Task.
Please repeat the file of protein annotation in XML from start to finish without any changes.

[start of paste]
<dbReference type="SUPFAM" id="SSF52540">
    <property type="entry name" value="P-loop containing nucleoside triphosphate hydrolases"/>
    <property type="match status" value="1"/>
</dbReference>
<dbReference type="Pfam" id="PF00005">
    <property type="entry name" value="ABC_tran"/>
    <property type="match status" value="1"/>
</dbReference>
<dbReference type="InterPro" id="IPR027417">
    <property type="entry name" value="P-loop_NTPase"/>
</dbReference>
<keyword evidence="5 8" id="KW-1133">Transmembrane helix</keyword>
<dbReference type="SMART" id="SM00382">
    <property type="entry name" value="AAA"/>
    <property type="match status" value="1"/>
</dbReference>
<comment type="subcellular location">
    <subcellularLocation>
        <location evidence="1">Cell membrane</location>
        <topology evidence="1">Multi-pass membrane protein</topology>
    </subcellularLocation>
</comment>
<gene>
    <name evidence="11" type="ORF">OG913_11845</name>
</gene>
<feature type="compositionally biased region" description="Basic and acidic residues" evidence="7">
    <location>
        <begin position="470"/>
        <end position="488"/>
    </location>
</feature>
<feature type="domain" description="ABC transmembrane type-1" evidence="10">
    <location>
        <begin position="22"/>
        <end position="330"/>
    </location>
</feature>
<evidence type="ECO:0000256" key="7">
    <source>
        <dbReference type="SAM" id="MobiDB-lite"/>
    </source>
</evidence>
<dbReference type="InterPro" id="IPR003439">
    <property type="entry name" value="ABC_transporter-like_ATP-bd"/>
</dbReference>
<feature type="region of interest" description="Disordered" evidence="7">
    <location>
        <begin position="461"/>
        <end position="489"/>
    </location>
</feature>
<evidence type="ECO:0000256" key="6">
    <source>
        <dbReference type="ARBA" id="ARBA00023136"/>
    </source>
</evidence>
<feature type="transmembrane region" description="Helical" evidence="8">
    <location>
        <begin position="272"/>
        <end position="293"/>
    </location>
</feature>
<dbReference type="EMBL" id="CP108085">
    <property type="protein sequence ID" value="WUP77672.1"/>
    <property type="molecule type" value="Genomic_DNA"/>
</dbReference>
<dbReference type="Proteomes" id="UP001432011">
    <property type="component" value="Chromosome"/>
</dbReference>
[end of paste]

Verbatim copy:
<dbReference type="SUPFAM" id="SSF52540">
    <property type="entry name" value="P-loop containing nucleoside triphosphate hydrolases"/>
    <property type="match status" value="1"/>
</dbReference>
<dbReference type="Pfam" id="PF00005">
    <property type="entry name" value="ABC_tran"/>
    <property type="match status" value="1"/>
</dbReference>
<dbReference type="InterPro" id="IPR027417">
    <property type="entry name" value="P-loop_NTPase"/>
</dbReference>
<keyword evidence="5 8" id="KW-1133">Transmembrane helix</keyword>
<dbReference type="SMART" id="SM00382">
    <property type="entry name" value="AAA"/>
    <property type="match status" value="1"/>
</dbReference>
<comment type="subcellular location">
    <subcellularLocation>
        <location evidence="1">Cell membrane</location>
        <topology evidence="1">Multi-pass membrane protein</topology>
    </subcellularLocation>
</comment>
<gene>
    <name evidence="11" type="ORF">OG913_11845</name>
</gene>
<feature type="compositionally biased region" description="Basic and acidic residues" evidence="7">
    <location>
        <begin position="470"/>
        <end position="488"/>
    </location>
</feature>
<feature type="domain" description="ABC transmembrane type-1" evidence="10">
    <location>
        <begin position="22"/>
        <end position="330"/>
    </location>
</feature>
<evidence type="ECO:0000256" key="7">
    <source>
        <dbReference type="SAM" id="MobiDB-lite"/>
    </source>
</evidence>
<dbReference type="InterPro" id="IPR003439">
    <property type="entry name" value="ABC_transporter-like_ATP-bd"/>
</dbReference>
<feature type="region of interest" description="Disordered" evidence="7">
    <location>
        <begin position="461"/>
        <end position="489"/>
    </location>
</feature>
<evidence type="ECO:0000256" key="6">
    <source>
        <dbReference type="ARBA" id="ARBA00023136"/>
    </source>
</evidence>
<feature type="transmembrane region" description="Helical" evidence="8">
    <location>
        <begin position="272"/>
        <end position="293"/>
    </location>
</feature>
<dbReference type="EMBL" id="CP108085">
    <property type="protein sequence ID" value="WUP77672.1"/>
    <property type="molecule type" value="Genomic_DNA"/>
</dbReference>
<dbReference type="Proteomes" id="UP001432011">
    <property type="component" value="Chromosome"/>
</dbReference>